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A bird's eye view

A bird's eye view

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    Pictures a snap

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    This QuickBird satellite image—at a scale of 1:2500—shows Sullivan Gulch and the south tip of the Oregon Convention Center in Portland. The Burnside Bridge is crossing the Willamette River. Photo: GCS Research.

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    Users can retrieve detailed information by overlaying GIS data on an aerial image. This screen capture shows sewer, stormwater, and water information overlaid on the aerial shot. Photo: RA Smith

If someone said all you had to do to make your department more efficient was to take photos of your community from the air, your first response would be, “What's the catch?”

There is a catch. Alone, aerial images won't make your road maintenance team work faster or your sewer mains stop backing up. But when combined with a geographic information system (GIS), accurate data collection, and sound asset-management practices, they can enhance communication internally and with constituents.

The first step in exploiting aerial digital images—collecting the images—can be done as often as needed, depending on how quickly a city is growing or changing.

The city of Mississauga, Ontario, has acquired aerial imagery at scales of 1:6000, 1:8000, or 1:10,000 every year since it was incorporated in 1975. Recognizing that up-to-date imagery is a valuable asset, the city of 660,000 added the cost of aerial photography into its operations budget more than 30 years ago, when its population was only 200,000.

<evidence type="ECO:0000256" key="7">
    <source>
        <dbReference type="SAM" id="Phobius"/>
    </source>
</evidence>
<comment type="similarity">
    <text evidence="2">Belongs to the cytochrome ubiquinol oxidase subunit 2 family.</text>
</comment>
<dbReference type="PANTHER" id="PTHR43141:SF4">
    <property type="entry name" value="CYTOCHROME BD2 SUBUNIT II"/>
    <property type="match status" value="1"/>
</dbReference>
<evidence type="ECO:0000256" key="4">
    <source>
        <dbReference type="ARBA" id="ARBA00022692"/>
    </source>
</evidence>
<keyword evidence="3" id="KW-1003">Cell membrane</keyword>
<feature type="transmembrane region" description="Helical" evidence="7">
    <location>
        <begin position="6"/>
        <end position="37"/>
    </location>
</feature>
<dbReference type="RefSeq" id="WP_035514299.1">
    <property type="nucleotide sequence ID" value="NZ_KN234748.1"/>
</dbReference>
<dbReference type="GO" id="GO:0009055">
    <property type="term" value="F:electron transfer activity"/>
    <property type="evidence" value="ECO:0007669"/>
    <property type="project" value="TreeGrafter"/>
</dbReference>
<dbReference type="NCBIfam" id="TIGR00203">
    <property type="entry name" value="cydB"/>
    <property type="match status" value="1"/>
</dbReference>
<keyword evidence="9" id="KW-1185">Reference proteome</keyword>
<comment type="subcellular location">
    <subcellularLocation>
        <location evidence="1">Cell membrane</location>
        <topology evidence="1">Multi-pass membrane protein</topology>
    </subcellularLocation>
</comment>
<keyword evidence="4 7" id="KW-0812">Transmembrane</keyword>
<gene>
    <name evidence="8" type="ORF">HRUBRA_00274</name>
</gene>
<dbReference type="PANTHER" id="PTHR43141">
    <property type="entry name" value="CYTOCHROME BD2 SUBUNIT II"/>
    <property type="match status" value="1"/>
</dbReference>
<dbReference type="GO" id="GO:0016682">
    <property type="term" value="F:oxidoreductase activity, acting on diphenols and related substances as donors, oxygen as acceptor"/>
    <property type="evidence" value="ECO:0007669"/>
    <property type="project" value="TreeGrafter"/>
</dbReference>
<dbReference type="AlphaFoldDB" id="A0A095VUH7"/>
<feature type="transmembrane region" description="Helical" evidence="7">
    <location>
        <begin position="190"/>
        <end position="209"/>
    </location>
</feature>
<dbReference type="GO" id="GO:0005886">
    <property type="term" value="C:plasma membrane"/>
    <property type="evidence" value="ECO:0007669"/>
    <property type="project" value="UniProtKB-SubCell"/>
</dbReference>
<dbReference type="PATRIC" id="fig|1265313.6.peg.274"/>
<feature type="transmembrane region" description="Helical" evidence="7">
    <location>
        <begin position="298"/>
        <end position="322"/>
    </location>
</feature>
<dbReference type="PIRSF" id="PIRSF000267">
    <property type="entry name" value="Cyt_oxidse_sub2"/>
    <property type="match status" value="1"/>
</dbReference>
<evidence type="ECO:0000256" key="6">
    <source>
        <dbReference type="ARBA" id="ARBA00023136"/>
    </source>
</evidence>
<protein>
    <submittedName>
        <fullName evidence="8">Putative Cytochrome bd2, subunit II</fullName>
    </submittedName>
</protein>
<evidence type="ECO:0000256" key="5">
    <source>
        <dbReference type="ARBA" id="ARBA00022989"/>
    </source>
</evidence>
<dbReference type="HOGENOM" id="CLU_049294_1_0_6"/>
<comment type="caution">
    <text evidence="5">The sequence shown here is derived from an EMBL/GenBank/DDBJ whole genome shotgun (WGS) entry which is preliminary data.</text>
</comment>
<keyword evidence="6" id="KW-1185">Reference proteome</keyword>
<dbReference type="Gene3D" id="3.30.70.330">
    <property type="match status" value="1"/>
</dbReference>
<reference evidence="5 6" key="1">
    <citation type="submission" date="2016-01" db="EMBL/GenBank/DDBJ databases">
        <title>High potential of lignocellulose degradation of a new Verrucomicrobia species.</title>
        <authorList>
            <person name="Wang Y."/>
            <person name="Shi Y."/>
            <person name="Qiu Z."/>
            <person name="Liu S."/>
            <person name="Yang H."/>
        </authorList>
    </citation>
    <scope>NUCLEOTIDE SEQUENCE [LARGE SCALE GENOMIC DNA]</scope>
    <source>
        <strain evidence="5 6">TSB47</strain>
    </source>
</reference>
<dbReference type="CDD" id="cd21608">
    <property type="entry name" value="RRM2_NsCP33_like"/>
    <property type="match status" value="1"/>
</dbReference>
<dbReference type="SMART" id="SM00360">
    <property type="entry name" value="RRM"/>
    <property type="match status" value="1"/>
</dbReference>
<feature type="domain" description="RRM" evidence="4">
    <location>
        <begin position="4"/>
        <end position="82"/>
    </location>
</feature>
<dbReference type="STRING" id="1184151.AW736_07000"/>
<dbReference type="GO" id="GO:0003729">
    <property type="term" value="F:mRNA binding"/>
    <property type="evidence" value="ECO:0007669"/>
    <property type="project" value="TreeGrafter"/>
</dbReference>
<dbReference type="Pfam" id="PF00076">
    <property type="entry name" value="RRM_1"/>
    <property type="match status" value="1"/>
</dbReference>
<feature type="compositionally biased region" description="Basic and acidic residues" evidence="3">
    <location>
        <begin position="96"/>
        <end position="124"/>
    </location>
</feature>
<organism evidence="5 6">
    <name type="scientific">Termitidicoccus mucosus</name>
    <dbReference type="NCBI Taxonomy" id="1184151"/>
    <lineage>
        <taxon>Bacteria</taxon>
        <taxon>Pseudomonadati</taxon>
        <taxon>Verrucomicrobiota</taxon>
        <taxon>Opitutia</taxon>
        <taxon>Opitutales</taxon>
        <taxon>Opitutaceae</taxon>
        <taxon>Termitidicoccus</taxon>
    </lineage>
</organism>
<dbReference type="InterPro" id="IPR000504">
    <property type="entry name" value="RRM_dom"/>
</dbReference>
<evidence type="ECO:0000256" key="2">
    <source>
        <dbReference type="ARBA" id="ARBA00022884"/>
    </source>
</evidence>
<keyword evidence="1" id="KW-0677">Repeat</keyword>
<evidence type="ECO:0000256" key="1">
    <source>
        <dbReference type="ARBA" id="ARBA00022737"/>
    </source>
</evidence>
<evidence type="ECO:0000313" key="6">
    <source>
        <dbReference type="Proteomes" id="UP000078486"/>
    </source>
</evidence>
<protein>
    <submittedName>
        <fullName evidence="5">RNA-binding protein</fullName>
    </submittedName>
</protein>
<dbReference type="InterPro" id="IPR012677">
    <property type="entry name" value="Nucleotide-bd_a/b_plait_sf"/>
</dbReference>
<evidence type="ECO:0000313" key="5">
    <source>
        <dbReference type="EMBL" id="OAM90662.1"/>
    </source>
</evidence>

“Flights are planned each spring, before full leaf coverage, to maximize the usefulness of the imagery for photogrammetric data collection,” says David Marion, manager of geomatics with the city's Transportation and Works Department.

The cost of a new flight—with possible repeat flights in areas of high growth—should be leveraged between city departments, including public works, planning, and the assessor's office.

“If you leverage it across multiple departments, the return on investment is better,” says Alex Philp, president of GCS Research, an imagery consultant firm in Missoula, Mont. Smaller cities can pool resources through state agencies and with each other to cut costs and obtain multipurpose imagery.

You also can buy images from the state or county, the U.S. Department of Agriculture, a private image company, or a consultant who can help leverage the information with a geographic information system.

“I use it every day,” says Brent Elam, P.E., utility engineer in Spotsylvania County, Va. “It helps me know how all the pieces fit together, end to end.” He shares the information with elected officials, helping him make his point in discussions. He also shares it with the planning and information systems department, adding to his town's efficiency.

Return on investment is most apparent in the field, when technicians can access data immediately from a laptop or handheld device. Information extracted from the images also can verify as-built with planned development, or determine access to a property.